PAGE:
The Floating Gods (aka In Viriconium in the UK) by M. John Harrison
In this third volume of the VIRICONIUM omnibus, we visit the old artists’ quarter of Viriconium — a lazy decaying place where gardens bloom and the smell of black currant gin exudes from the taverns where the increasingly lackadaisical citizens used to sit and talk about art and philosophy. This part of the city used to be vibrant and innovative, but it has been deteriorating as a psychological plague has been creeping in from the high city. The artists’ patrons, infected by this plague of mediocrity, have become dreamy and only want to purchase uninspired sentimental watercolor landscapes. And all they want to talk about is the debauched antics of the Barley Brothers, a couple of twins who act like buffoons but are rumored to be demi-gods.
Ashlyme is a renowned artist whose cruel portraits are known for their ability to capture and emphasize his subjects’ unflattering personality traits. He’s concerned about Audsley King, another famous painter who is succumbing to the plague. With the help of his scientifically-minded friend and a cruel dwarf who calls himself the Grand Cairo, Ashlyme plans to transport Audsley to a part of the city where the plague has not yet reached, thinking that she may recover. Their plans go awry and end up like an episode of The Three Stooges.
The Floating Gods (aka In Viriconium) is funny, witty, and brilliantly written with sharp humorous insights into disagreeable human behavior. As the plague crept closer, I could feel the beloved city of Viriconium decaying — its fountains drying up and its gardens becoming unkempt and shabby. Like the previous book, A Storm of Wings, The Floating Gods is intensely atmospheric. This is a better book, though, because the atmosphere is balanced by humor and plot. This is my favorite VIRICONIUM book so far. Now I’m moving on to the last part, a collection of stories called Viriconium Nights.
I’m still listening to the wonderful audiobook version of the entire VIRICONIUM saga which is produced by Neil Gaiman Presents and narrated by Simon Vance.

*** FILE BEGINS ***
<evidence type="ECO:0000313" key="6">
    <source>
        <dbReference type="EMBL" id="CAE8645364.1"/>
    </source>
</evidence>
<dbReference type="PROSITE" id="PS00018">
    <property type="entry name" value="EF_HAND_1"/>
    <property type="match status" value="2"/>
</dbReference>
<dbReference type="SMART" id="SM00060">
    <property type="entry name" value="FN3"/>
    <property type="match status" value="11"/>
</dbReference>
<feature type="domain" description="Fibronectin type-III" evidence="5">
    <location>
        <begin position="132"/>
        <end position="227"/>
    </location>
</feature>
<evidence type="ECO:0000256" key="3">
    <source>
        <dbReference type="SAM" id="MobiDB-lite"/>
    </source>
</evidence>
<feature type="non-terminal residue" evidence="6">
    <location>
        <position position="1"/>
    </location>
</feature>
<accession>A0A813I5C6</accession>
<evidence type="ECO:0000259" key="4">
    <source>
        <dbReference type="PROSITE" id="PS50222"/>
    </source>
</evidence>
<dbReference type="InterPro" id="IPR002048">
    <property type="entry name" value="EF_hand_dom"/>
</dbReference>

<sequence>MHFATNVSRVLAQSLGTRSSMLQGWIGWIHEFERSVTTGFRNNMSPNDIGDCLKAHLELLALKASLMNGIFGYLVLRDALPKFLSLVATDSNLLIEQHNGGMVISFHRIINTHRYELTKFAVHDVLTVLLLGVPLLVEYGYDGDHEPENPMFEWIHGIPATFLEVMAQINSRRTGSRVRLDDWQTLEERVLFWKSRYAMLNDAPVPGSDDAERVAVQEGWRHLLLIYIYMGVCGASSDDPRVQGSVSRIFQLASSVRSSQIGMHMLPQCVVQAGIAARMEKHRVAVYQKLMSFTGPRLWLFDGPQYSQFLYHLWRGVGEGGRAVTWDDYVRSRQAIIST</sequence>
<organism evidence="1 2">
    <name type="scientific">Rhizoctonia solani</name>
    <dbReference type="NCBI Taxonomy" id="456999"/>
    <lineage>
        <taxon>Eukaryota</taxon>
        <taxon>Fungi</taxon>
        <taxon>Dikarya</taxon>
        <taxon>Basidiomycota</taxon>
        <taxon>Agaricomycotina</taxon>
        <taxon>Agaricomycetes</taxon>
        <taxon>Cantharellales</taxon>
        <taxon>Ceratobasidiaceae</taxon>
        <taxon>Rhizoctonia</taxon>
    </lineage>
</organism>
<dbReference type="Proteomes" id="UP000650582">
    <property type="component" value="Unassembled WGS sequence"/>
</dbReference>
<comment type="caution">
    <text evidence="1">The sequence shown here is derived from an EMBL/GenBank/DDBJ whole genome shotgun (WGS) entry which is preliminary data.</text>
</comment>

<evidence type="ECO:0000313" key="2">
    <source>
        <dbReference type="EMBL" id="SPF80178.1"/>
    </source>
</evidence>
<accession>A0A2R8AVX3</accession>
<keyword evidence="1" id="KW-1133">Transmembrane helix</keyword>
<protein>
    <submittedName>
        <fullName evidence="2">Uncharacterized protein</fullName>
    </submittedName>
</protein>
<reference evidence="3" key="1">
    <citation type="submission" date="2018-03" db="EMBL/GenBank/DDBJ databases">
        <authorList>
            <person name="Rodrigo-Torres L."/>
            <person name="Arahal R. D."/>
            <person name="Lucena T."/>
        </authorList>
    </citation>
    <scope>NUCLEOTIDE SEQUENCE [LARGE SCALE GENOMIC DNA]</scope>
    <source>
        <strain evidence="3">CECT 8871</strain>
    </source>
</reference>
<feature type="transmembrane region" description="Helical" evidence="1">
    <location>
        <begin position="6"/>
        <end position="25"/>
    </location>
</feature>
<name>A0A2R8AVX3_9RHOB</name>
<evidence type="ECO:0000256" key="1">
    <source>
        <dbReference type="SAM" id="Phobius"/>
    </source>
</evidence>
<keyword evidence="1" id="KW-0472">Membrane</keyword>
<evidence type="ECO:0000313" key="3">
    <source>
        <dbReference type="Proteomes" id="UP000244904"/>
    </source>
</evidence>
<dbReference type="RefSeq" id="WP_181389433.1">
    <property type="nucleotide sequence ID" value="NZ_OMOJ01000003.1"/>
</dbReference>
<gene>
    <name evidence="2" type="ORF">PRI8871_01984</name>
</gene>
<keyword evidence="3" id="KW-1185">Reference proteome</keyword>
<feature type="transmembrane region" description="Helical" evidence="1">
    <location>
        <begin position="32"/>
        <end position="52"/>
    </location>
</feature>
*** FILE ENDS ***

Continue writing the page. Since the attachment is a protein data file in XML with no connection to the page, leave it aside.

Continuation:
The Floating Gods is the third book in the sequence, and in it Viriconium is beset by a mysterious plague that affects the artists’ quarter and drains their vitality and hope. As artist Audsley King slowly dies from the plague, her portrait artist friend Ashlyme tries to save her from this psychological malaise that seems to be taking over the city. This story abandons the sword-and-sorcery setting of the first two books in favor of a much grittier urban setting like an alternative London. It is a semi-comic, semi-tragic story of artists struggling against both the madness of their patrons and the strange loss of vitality that the plague brings. It is very much a metaphor for the struggle inherent in the artistic process, and being one of the most unartistic persons I know, I found it hard to care much about their travails. This book was Kat’s favorite among the sequence, mainly for its coherent storyline, humor, and evocative writing. For my part, I found my attention drifting fairly quickly, and can now recall almost nothing of the book’s events, much like a strange dream that fades upon waking.
Viriconium — (1971-1984) The third book, The Floating Gods, was also released as In Viriconium. Publisher: In the distant future, a medieval system rises from the ruins of a technology that destroyed itself. Armored knights ride their horses across dunes of rust, battling for the honor of the Queen. But the knights find more to menace them than mere swords and lances. A brave quest leads them face to face with the awesome power of a complex, lethal technology that has been erased from the face of the Earth — but lives on, underground.